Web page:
The New Western Atlantic is experiencing significant tension amongst leaders and citizens over a controversial Senate reform that will shake up the way their legislature is elected. This comes as part of a raft of changes from the merger agreement with Norden, which was formalised on 8 February (you can read the previous article on that here).
The current government system includes a 25-seat legislature, called the Senate, which is divided into 10 and 15 seats in groups known as Class I and Class II respectively. Each of these ‘Classes’ alternate in elections every three months, allowing each member to serve a six-month term before facing voters once more. The system also uses proportional voting, which, although it slightly distorts votes by only electing half of the legislature at any one time, is generally representative of the electorate.
One of the measures within the Norden agreement is to increase the Senate size to 30 seats, while abolishing the Classes in favour of a more simple system of all seats being contestable at each election. King UDR has the authority to regulate and organize elections, including the number of seats in the Senate, and so it is ultimately within their jurisdiction to decide on and implement these changes. Regardless of this, it was relatively uncontroversial when initially proposed as most residents saw the need to expand their government to accommodate for more interested individuals.
However, as revealed by Senator Communaccord in a simulation of the previous election using the proposed method, only 24 of the 30 seats will be elected using the current proportional method. The remaining 6 will be distributed in a 3-2-1 fashion to the parties with the most, second most, and third most votes respectively. The intention of this is to improve the possibility of majority governments, avoiding complicated and tense coalition-forming periods that can confuse citizens and parties alike. King UDR said that “it incentivizes winning”. It appears most individuals were not aware that this was in the plan in the first place.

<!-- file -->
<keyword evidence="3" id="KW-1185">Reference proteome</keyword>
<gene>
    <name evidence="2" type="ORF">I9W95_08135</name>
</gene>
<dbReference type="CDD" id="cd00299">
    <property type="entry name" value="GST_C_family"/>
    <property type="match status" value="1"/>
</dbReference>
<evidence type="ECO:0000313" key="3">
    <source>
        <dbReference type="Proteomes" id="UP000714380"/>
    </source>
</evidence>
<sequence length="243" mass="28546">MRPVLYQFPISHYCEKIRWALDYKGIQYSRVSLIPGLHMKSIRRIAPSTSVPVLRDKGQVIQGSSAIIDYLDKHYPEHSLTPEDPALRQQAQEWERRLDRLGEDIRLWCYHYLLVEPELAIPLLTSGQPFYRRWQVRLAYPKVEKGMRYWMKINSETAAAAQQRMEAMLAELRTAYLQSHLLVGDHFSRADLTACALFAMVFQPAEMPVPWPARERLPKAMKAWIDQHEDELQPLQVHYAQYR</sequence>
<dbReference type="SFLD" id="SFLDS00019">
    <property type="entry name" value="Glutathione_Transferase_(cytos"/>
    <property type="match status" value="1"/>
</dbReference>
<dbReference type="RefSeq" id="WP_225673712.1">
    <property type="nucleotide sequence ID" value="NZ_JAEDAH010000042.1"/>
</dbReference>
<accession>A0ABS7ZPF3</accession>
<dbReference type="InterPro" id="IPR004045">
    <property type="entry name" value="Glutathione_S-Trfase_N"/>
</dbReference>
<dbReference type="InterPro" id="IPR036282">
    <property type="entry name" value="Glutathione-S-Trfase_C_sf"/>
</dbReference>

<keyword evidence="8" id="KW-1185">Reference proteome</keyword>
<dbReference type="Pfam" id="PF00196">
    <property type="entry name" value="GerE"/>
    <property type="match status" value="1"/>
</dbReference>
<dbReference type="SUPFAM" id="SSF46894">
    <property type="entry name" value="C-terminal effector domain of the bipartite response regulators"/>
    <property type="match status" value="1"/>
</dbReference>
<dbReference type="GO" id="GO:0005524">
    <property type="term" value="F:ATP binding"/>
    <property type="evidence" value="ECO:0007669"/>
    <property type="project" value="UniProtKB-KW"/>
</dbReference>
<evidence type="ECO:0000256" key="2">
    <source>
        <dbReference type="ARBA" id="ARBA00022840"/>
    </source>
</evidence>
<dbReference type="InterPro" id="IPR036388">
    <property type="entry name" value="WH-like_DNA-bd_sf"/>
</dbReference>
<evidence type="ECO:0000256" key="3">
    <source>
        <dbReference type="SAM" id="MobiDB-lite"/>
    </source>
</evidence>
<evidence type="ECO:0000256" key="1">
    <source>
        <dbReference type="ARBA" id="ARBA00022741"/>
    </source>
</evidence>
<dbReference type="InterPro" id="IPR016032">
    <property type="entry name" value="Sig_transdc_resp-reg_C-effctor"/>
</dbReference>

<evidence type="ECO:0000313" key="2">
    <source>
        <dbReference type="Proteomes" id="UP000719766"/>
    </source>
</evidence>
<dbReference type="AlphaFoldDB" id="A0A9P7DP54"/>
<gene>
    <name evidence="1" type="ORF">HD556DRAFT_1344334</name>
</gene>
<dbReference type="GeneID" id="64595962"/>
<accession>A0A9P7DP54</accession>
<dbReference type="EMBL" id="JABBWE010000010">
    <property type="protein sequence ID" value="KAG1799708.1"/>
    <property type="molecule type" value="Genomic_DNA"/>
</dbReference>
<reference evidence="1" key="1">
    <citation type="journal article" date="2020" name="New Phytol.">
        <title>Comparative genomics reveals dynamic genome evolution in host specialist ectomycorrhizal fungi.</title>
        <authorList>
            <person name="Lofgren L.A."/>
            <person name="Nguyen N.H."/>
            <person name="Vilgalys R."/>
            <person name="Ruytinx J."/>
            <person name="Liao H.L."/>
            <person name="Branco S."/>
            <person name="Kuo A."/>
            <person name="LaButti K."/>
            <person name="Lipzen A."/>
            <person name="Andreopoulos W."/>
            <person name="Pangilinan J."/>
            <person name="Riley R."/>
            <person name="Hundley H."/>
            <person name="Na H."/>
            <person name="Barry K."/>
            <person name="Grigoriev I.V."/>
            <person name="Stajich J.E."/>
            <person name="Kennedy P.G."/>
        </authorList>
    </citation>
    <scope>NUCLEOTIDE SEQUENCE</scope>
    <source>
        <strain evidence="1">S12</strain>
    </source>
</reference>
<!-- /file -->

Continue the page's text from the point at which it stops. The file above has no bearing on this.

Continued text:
Opponents were quick to speak up against the proposal. Solborg, the former founder of Norden and proposed future Delegate of NWA, claimed that “it’s less democratic because it leads to unfair results” and “it only incentivizes ‘winning’ among the top two”, referring to the Activist and Constructive parties.
In response to that, UDR conceded that the proposal was indeed a “compromise” to appease those wishing to retain the current system, but insisted that the proposal was fair and encouraged parties to perform well in elections.
Former Deputy Minister of Immigration and Senate Clerk Suternia launched a challenge to the reform in the judicial High Court arguing that it violates a clause in Article X of the Constitution, which reads:
“The ideal to establish, align, lead or leave a political party without government interference or discrimination shall be upheld.”
With the motion supported by Solborg, as well as Prime Minister Reformed Badad, UDR was pressured into backing down and contacting all political party representatives to figure out an alternative system with a wider scope of appeal.
Ultimately, if it or another change to a similar effect is not implemented, the next election may well see another complicated coalition negotiation period marred by opportunism and political tactics. It appears the balance between effective governance and electoral fairness has not yet been struck, and a key element in the democratic structure of the New Western Atlantic will continue to hang in the balance until a popular agreement can be reached.
A correction was made shortly after publishing, as we erroneously referred to Suternia as ‘Deputy Minister of Immigration’. Their correct title has been amended to the article.